0 'Phase' refers to part of the year: V, vernal, or spring bloom period, temperatures 5 ± 2 °C; ES, early-stratification phase (temperature 11 ± 3 °C); MS, mid-stratified (temperature 17 ± 3 °C); LS, late-stratified period (temperature generally 12 ± 2 °C).

divided off at this rate yields maximum rates of population increase equivalent to 0.26-0.34 d-1. The typical net rate of population increase of Peri-dinium in Kinneret over a sequence of 20 consecutive years was found to be 0.22 ± 0.03 d-1 (Berman et al, 1992).

Heller (1977) and Frempong (1984) estimated FDC of Ceratium in Esthwaite Water to be between 2% and 10%, occasionally 15%, sufficient to explain in-situ seasonal increase rates of 0.09-0.14 d-1. Alvarez Cobelas et al. (1988) estimated growth rates from afternoon FDC peaks in the population of Staurastrum longiradiatum in a eutrophic reservoir near Madrid to be between 0.13 and 0.16 d-1. More recently, Tsujimura (2003) has estimated in-situ growth rates from FDC among cell suspensions of Microcystis aeruginosa and M. wesenbergii from Biwa-Ko (prepared by ultrasoni-cation of field-sampled colonies). In both species, the frequency of diving cells varied between 10% and 15% in offshore stations and between 15% and 40% at inshore stations, with the average duration of cytokinesis varying from 25 h to 3-6 h. Growth rates of 0.34 d-1 thus appear sustainable in the near-shore harbour areas of Biwa-Ko, whence they are liable to become more widely distributed in the circulation of the lake (Ishikawa et al., 2002).

Frequency of nuclear division

For phytoplankton species that are less amenable to the tracking of cell division, the principle may be extended to the monitoring the frequency of karyokinesis (Braunwarth and Sommer, 1985). The success of this method relies on the good fixation of field samples followed by careful staining with the DNA-specific fluorchrome, 4,6-diamidino-2-phenylindole (DAPI) (Coleman, 1980; Porter and Feig, 1980). This precise and sensitive method has been applied to a natural Cryp-tomonas population (Ojala and Jones, 1993), the results being broadly predictable on the basis of growth rates under culture conditions. Like any methods based upon the events in the cell cycle, its prospects for measuring replication accurately are high (cf. Chang and Carpenter, 1994).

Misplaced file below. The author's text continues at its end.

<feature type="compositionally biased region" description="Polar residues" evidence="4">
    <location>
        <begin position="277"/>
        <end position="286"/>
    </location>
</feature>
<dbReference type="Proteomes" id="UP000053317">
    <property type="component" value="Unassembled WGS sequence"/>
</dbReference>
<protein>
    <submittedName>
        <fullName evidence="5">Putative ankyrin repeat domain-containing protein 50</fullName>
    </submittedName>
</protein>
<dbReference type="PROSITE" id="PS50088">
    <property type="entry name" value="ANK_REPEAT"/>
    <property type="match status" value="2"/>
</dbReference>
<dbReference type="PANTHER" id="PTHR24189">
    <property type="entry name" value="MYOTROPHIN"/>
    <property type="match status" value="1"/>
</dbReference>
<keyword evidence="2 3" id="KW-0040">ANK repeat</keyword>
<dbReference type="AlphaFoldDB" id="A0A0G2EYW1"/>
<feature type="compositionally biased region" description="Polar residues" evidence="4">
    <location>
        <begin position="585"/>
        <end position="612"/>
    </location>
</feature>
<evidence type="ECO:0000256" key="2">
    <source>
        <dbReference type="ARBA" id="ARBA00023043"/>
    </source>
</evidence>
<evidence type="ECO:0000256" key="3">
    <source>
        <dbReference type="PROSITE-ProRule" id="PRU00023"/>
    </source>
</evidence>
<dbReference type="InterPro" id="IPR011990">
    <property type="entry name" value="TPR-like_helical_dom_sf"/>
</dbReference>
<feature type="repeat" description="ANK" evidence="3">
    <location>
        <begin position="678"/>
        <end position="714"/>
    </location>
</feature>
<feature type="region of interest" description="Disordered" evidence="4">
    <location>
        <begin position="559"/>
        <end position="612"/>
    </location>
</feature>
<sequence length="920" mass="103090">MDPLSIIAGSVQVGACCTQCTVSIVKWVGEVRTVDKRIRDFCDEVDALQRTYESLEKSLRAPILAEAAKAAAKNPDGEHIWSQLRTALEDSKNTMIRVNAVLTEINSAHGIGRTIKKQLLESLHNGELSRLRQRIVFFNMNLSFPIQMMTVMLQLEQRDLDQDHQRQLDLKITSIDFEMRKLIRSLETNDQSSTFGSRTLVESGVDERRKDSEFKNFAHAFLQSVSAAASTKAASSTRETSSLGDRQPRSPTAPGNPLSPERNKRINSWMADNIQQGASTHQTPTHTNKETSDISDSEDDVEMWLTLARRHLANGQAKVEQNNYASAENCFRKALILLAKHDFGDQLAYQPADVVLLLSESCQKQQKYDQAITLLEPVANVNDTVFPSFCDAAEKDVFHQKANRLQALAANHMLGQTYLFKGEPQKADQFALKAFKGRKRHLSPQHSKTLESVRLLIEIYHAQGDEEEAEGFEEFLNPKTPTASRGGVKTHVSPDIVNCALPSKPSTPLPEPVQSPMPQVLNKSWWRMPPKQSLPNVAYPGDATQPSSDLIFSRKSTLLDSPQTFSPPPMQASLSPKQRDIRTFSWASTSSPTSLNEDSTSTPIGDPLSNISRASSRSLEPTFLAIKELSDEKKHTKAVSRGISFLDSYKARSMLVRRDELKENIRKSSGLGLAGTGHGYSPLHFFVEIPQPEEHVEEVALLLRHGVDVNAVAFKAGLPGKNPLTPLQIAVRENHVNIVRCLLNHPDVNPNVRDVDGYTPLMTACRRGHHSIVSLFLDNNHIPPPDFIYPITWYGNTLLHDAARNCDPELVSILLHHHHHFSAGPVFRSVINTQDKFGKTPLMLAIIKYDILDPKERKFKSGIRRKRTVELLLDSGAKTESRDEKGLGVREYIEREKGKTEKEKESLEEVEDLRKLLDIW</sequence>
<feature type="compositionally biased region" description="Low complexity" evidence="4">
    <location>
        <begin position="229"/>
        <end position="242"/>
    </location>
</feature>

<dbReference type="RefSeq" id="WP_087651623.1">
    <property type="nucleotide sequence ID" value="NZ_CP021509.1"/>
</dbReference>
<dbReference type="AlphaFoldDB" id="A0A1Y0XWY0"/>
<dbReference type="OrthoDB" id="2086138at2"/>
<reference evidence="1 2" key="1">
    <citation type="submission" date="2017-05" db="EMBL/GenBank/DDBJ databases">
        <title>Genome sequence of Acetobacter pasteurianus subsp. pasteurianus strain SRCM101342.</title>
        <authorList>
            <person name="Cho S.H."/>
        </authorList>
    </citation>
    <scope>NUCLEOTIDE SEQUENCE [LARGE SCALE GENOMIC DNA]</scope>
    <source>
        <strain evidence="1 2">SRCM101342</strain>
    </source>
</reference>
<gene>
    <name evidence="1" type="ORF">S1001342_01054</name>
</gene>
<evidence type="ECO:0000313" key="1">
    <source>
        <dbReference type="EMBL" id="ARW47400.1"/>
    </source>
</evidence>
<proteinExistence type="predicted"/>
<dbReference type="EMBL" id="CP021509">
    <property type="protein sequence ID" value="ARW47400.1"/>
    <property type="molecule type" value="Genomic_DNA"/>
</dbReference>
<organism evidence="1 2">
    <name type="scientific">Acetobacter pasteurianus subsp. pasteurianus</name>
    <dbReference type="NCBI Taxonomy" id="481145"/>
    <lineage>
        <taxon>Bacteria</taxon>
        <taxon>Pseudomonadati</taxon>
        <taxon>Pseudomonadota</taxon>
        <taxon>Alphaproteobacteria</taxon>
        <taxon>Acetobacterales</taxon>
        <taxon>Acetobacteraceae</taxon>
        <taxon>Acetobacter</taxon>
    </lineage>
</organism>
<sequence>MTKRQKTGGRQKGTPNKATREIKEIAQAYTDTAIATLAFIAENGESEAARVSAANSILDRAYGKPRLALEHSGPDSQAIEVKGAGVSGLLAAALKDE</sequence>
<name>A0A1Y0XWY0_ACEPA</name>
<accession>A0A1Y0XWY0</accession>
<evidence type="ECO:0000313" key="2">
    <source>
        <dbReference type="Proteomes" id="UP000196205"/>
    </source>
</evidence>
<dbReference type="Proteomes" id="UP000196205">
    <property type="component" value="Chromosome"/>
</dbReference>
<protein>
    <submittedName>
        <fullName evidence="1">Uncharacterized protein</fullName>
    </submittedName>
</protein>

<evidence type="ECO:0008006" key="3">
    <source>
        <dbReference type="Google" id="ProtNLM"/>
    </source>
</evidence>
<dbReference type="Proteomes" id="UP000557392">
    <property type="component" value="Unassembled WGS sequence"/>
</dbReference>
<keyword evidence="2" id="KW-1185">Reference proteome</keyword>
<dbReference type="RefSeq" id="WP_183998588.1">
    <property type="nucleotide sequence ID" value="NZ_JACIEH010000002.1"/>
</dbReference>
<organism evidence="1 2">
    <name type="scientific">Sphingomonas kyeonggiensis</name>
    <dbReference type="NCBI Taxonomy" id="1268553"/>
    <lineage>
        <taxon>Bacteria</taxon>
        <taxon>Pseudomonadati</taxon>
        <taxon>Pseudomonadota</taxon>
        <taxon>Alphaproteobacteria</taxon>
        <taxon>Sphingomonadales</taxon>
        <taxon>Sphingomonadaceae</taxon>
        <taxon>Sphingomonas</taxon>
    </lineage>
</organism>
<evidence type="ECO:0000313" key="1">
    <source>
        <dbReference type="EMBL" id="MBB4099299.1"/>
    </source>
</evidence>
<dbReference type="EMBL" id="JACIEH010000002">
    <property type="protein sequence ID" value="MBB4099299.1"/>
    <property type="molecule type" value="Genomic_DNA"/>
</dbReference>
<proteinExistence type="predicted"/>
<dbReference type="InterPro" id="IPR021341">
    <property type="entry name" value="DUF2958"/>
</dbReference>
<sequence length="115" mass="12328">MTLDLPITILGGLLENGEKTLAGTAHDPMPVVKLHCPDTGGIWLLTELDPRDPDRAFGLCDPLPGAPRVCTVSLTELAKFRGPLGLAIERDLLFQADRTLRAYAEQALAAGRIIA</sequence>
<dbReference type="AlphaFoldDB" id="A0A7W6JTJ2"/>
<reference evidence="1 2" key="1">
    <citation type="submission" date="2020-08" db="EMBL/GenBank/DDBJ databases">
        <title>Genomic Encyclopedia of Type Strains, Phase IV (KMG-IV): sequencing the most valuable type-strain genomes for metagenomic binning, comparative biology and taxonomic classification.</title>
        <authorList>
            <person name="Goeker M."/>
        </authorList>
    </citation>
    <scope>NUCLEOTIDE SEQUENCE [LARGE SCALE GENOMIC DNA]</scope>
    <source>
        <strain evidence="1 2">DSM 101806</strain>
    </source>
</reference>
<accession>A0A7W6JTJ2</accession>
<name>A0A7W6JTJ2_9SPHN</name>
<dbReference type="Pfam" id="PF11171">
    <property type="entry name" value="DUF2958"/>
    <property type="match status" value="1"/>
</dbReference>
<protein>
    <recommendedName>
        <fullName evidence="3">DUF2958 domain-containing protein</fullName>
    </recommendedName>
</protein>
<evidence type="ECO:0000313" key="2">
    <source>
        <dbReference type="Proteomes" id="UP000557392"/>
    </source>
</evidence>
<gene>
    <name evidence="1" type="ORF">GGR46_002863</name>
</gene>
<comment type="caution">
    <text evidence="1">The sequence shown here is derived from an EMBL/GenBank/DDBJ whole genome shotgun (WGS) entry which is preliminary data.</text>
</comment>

There is also keen interest in sensing the DNA replication itself. Since the groundbreaking study of Dortch et al. (1983), microbial ecolologists have been debating the validity of DNA to cell carbon as an index of the rate of DNA replication. As an indicator of the capacity for protein synthesis, the RNA : DNA ratio is already in use as a barometer of the cell growth cycle in marine flagellates (Carpenter and Chang, 1988; Chang and Carpenter, 1990) and bacteria (Kemp et al, 1993; Kerkhof and Ward, 1993).

Growth from the depletion of resource In contrast to monitoring growth-cycle indicators, methods for reconstructing growth rates from resource consumption are unsophisticated in approach and notoriously imprecise. However, methods invoking uptake of resources deployed in specific structures, such as silicon for diatom frustules (Reynolds, 1986a) or sulphur for protein synthesis (Cuhel and Lean, 1987a, b), offer more promise. Reynolds and Wiseman (1982) were able to combine the advantages of the spatial constraints of enclosure, offered by the Blel-ham tube, with frequent serial sampling of the plankton and careful accounting of the amounts of replenishing sodium silicate, in order to measure the true growth rate of a diatom population. Several datasets were collected and presented (partly also in Reynolds et al., 1982a; Reynolds,